Is there any room for dialogue in our cultural landscape?
Some cultural values from our current landscape can hinder our capacity for dialogue and relationship building: efficiency, success, perfection, certainty. These values create the propensity for competition, for “cancel culture” and for seeing the world as a threat, while also contributing to a surge in loneliness. Adding to that loneliness is our exposure to floods of information, which reduces our ability to focus, take in and absorb what’s right in front of us, or what’s happening right inside of us. Understanding our current conditions and how they affect my foundational core, my spiritual condition and my worldview are critical to me in determining what helps or hinders my capacity to build healthy relationships of dialogue toward unity. This is a starting point for reflective discussions.

1. In our political and cultural climate, fear is intensifying
Fueled by the media, we are constantly bombarded with news coverage of mass shootings, natural disasters, inflation, continuous war and other sensationalized tragedies—all constantly stretched out across news media cycles for as long as possible—that contribute to a climate and politics of fear. As a result, it’s not surprising that many might see so much of the world, including their neighbor, as a threat. This leads to distrust in institutions and among people, while also creating the conditions for a more desensitized society, when we really need more capacity for empathy and connection with each other.
2. Communication technology is distracting
Facebook, Twitter, Instagram, LinkedIn, TikTok, Snapchat and other social platforms, and the internet in general, have contributed to a culture of convenience, efficiency and “saving time,” to obtain information when in reality, we actually lose and waste more time with all the distraction that the inundation of information creates. This may lead to “general mental health symptoms, suicidal ideation, loneliness and isolation, social anxiety, depression, and decreased empathy. In addition, especially for younger generations, screen culture inhibits our natural ability and confidence to connect meaningfully and authentically with others, and in general presents obstacles to dialogue.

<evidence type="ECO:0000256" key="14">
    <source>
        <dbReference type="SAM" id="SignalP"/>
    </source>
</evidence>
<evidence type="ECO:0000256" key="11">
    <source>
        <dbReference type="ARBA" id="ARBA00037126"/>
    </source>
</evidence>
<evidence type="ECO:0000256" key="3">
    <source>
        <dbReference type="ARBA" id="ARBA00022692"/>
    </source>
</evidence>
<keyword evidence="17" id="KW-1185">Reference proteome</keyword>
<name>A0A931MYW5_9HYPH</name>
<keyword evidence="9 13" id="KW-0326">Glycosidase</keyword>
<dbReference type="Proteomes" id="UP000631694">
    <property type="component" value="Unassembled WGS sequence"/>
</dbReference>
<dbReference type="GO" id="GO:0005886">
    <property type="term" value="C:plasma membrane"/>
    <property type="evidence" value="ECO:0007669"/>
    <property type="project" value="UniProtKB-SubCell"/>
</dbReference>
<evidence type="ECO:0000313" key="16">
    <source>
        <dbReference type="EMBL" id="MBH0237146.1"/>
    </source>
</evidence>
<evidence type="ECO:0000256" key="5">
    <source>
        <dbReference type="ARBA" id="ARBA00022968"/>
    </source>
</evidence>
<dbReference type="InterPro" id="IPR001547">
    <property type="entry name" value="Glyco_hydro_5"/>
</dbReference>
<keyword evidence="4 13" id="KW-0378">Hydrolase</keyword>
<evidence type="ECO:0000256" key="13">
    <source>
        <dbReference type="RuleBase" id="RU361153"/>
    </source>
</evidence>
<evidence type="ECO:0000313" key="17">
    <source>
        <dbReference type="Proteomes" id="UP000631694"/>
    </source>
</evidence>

3. Forms of identity are expanding
Culture and identity go hand in hand: culture informs identities, and how we live out our identities shapes culture. The postmodern cultural outlook has expanded the many ways individuals and groups connect to identity. This creates a new challenge, especially for those coming from a generation of simpler times and terms. Some of the more challenging areas of identity that society has struggled to accept include gender and race/ ethnicity, as evidenced by the rise in hate crimes, overt aggression, micro aggressions, general discrimination and social exclusion. And while we might not understand or agree with these various forms of identity, to recognize, acknowledge and accept how someone self-identifies is a critical starting point for dialogue.

What has been the impact on us individually and as a society?
• The speed and pace of life makes all relationships difficult and hard to prioritize.
• Difficulty in drawing boundaries, making decisions—e.g., FOMO (fear of missing out)—leads to burnout.
• Breakdown in critical thinking leads to a binary mindset: true/false, right/ wrong, black/white.
• Blockages to self-awareness mean we can’t connect with self, and instead can lead to external sources for validation or belonging which can result in echo chambers.
• We end up with our “curated self” or our “identity” on the internet.
• We look on without engaging.

We, as humans, still inherently desire to be in relationship, in community, to make sense of the senseless and find meaning in the suffering we are living individually and collectively.
In our current social media and technology-driven age, there’s a palpable tension between wanting to know our neighbors on the one hand and, on the other, not having enough time, or having a limited emotional capacity, or wanting to be “right,” or avoiding pain, shame and embarrassment.
That tension makes it challenging to establish healthy communication practices and patterns that are the conditions for effective, authentic dialogue.

A sociological and cultural overview as a starting point for reflective discussions
By Sasha Ongtengco – Living City

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